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Obesity In Dogs Has Become A National Epidemic
It has been estimated that around 40 percent of dogs in the United States are obese. This is an epidemic every bit as serious as obesity that affects humans. Dogs suffer from the same adverse health effects due to obesity that humans do and these can drastically reduce the quality of your dog's life and even shorten his lifespan.
Dogs get overweight for a number of reasons. The major culprits are poor diet and lack of exercise. However, there are some physical and mental conditions that lead to obesity as well. For example, hypothyroidism can cause your dog to gain weight. Also, certain breeds seem to have a tendency towards obesity such as beagles, bulldogs, and cocker spaniels.
If your dog has put on weight gradually over the years, you may not even realize he is overweight. So if the vet or your friends remark about your dog being overweight, you should probably take heed. Also, pay attention to how active your dog is. Has he gotten lazy? Would he rather skip the walks he used to love?
Unfortunately, dogs can't tell us what exactly is going on with them. Symptoms of obesity could also be symptoms of some other medical problems. That's why it is important to take your dog in for regular checkups with a vet. However, there are some signs your dog is overweight. When you pet your dog's side, you should be able to feel his ribs. If his ribs are buried under fat, he is obese. Also, when you look at your dog, you should see his stomach tuck in when he is at rest. If your dog's stomach protrudes or has no tuck, he is carrying too much fat.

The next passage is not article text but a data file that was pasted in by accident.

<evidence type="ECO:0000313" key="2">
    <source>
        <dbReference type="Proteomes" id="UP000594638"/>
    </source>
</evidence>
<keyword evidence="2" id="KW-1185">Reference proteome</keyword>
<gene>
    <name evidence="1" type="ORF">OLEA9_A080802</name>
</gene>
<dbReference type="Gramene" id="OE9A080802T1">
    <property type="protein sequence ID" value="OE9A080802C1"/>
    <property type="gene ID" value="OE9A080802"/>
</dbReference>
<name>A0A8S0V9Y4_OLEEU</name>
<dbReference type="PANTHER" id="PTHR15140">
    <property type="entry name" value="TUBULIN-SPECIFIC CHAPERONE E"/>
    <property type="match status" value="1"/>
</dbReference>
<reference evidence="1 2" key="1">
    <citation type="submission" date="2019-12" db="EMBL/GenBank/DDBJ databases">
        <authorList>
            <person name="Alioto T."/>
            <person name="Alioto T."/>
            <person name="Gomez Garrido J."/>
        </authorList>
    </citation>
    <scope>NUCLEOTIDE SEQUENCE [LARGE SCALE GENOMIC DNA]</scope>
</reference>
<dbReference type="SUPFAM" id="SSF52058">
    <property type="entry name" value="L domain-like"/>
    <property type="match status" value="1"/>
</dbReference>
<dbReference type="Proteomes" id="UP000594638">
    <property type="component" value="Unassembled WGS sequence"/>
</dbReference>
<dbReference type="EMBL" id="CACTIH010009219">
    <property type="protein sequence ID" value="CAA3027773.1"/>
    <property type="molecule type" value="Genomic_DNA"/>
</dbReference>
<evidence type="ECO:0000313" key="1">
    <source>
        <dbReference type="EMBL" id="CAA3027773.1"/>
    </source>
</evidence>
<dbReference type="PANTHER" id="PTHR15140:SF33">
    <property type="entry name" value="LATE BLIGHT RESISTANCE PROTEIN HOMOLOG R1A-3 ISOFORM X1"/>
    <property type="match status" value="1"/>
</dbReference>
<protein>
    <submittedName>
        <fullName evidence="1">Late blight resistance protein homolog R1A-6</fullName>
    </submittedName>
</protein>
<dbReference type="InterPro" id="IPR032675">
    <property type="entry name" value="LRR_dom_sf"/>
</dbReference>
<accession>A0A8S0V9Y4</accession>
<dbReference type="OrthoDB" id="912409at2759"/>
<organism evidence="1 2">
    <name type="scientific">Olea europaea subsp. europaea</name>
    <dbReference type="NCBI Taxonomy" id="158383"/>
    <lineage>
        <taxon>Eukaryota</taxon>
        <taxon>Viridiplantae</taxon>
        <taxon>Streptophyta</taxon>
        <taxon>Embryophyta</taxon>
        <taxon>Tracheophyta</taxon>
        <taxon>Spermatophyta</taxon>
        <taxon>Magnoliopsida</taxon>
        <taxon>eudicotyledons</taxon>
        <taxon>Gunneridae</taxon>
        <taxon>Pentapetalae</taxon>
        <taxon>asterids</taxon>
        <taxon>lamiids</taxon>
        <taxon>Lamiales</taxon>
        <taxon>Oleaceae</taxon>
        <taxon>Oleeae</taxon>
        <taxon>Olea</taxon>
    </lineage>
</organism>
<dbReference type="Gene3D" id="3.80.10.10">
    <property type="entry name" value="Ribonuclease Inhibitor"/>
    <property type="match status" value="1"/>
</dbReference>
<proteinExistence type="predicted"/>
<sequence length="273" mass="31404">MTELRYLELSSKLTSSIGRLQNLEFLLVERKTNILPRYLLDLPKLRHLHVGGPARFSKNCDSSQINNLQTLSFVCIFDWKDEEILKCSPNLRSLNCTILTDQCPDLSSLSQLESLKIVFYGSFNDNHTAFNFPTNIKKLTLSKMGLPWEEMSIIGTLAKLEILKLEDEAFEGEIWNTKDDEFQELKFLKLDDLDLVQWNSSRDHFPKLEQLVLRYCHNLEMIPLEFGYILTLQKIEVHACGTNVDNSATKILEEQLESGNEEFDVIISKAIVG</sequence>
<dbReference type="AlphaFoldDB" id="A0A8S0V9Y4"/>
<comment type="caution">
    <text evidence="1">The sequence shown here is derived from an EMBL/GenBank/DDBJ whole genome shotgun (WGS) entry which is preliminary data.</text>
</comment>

You want your dog to feel good and be happy, but if he is obese, he is at serious risk of health complications such as diabetes, high blood pressure, arthritis, cancer, and cardiovascular disease. Plus he may feel lethargic and lose his enthusiasm for life if it is difficult for him to get around due to his obesity.
The treatment for an obese dog is of course, weight loss. This is best undertaken with the advice of a veterinarian because you don't want to make your dog go hungry. In order to lose weight, your dog must reduce the number of calories he eats each day and increase the amount of calories he burns off. This means more daily walks and play time which he should love and will make for a good way to get his mind off food.
Changing your dog's diet may be harder on you than it is on your dog. You'll need to cut back or eliminate table scraps and treats. It will be difficult to resist your dog's begging eyes but remember it is for his own good health. You'll still be feeding your dog an ample amount of food and calories each day. Weight loss in dogs should be done slowly in a healthy way rather than making a sudden switch to a calorie restricted lifestyle. Your dog will be much healthier and happier as a result.
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